I was introduced to yoga, not in India where I grew up, but at Pennstate University, State College. It was in the fall of 1991, when I left home and India for the first time to pursue post doctoral research studies at this university. As a lone stranger in a new country and place, battling ‘the culture shock and home sickness phenomenon’, I accompanied an old Indian couple (who took pity on me and cared for me) to the one and only Iyengar studio in the heart of Happy Valley run by a Rebecca and Dean Lerner. True to the Iyengar way, I learnt various ‘introductory’ asanas with the help of props and I managed to squeeze in an hour of yoga each week.
Subsequent to this initial yoga exposure spanning less than two years, migration to the Bay Area, full time employment, marriage and children interrupted my pursuit of yoga for a decade. During these years, I did attempt to attend a few yoga classes at another Iyengar studio in the Bay Area and at some local gyms. The effort that had to be invested in driving to these classes, the stress of finding a ‘yoga mat’ sized space in the class room, the crowded classes, varying teaching styles and the ‘aerobicsizing’ of the yoga sessions in the form of power yoga, flow yoga, ‘heated yoga’ etc. proved to be a huge barrier that prevented any ongoing commitment to yoga.
Eventually, out of desperation, I decided to sign up for the free classes offered in the local (Sunnyvale) temple. However, the timing and the commute did not work out and this was a non-starter. Signing up for these classes did lead to another consequence – since my name was on the mailing list, I accidently received a flyer advertising ‘Yoga Instructor’s Certificate Course (YICC) 2006 by Yogabharati”. This was advertised as being a 12-week course with the following descriptor: “Based on over 20 years of in-depth study in the field of Yoga and Spirituality by VYASA. Research behind YICC largely follows the direction given by Swami Vivekananda, who pronounced that we need to combine the best of the West (modern scientific research) with the best of the East (yoga and spiritual lore) to bring a grand harmony and peace on earth.”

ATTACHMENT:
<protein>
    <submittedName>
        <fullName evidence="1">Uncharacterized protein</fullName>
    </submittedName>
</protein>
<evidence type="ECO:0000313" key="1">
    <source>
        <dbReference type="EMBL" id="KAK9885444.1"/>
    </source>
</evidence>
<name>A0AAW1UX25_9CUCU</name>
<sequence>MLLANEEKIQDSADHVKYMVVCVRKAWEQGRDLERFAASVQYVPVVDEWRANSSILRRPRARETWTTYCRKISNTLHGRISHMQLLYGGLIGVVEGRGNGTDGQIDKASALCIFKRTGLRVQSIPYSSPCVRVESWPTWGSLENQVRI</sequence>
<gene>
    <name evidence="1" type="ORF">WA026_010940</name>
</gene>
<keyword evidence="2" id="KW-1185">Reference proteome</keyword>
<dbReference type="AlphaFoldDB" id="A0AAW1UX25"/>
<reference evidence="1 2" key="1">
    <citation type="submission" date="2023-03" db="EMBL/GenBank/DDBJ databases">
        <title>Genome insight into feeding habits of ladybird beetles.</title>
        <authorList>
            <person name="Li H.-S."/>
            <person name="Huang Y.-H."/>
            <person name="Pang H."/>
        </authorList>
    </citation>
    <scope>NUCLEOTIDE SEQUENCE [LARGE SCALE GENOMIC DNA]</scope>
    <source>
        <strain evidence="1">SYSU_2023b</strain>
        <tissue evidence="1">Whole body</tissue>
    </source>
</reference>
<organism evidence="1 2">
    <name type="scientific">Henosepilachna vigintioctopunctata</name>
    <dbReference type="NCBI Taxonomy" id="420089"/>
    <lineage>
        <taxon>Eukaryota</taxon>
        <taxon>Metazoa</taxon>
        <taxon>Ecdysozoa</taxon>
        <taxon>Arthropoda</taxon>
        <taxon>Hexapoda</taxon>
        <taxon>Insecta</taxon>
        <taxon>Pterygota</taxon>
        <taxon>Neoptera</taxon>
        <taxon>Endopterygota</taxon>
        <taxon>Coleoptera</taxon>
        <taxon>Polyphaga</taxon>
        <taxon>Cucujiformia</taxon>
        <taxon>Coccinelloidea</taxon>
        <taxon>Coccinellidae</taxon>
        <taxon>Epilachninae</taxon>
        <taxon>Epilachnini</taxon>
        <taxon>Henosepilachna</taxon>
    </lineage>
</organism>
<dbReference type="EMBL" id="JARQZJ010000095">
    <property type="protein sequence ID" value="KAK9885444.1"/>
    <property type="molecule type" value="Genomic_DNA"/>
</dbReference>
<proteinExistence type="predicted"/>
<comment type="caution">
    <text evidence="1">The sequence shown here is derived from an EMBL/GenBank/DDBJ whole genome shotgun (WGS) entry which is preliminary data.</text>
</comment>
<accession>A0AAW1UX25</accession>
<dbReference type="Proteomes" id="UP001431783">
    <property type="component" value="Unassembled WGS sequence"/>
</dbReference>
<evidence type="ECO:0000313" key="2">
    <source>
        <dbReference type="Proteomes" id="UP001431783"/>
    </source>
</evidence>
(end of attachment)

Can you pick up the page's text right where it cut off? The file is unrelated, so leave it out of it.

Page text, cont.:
Since I was already ‘yoga primed’ and craving for a more in depth study after several aborted attempts, I was more than ready to give this a shot. In addition, the location of the classes and timing was adaptable to my work life schedule and I took the plunge. The registration confirmation and welcome e-mails I received from one of the Yoga Bharati volunteers, following my registration, is quoted below and this eliminated any lingering doubts I may have had regarding this commitment.
“As you might be aware YOGA gives a great boost to your lifestyle and enhances the quality of living. We at YogaBharati take pride in promoting YOGA for the personal and social good. This course offers you more than mere Yoga postures, it gives the gist of Yoga and is based on scriptures and their detailed analysis by realized gurus like Shri N.V.Raghuramji”
It was the most memorable and productive 12 weeks of yoga. Between an overview of yoga practices spanning asanas, surya namaskar, suksma vyayaama, mudras, trataka, and pranayama, in-depth theory lectures by Shri Raghuramji, and teaching instructions and practice, I received much more than I bargained for and I have a lot more understanding of yoga as a whole. The YICC program offered excellent teaching with high standards, organization, and plentiful good food. The YICC coordinators, instructors and volunteers are highly committed and passionate about making the course a rewarding experience.
My YICC experience was transformational for me. I have been practicing yoga every single day since I completed the course. Yoga has become part of my lifestyle now and I enjoy in depth analysis of various asanas and their intricate nuances. I don’t worry about driving to a gym or a studio to do yoga anymore. Since I received all the basic tools and knowledge from the YICC course, I am perfectly content practicing at home. I have begun a lifelong yoga journey and in my own small way, attempt to share and pass this knowledge on to anyone who expresses an interest.
Vidhya Gopalakrishnan lives with her family in West San Jose and works for a pharmaceutical company. She teaches yoga at the local community center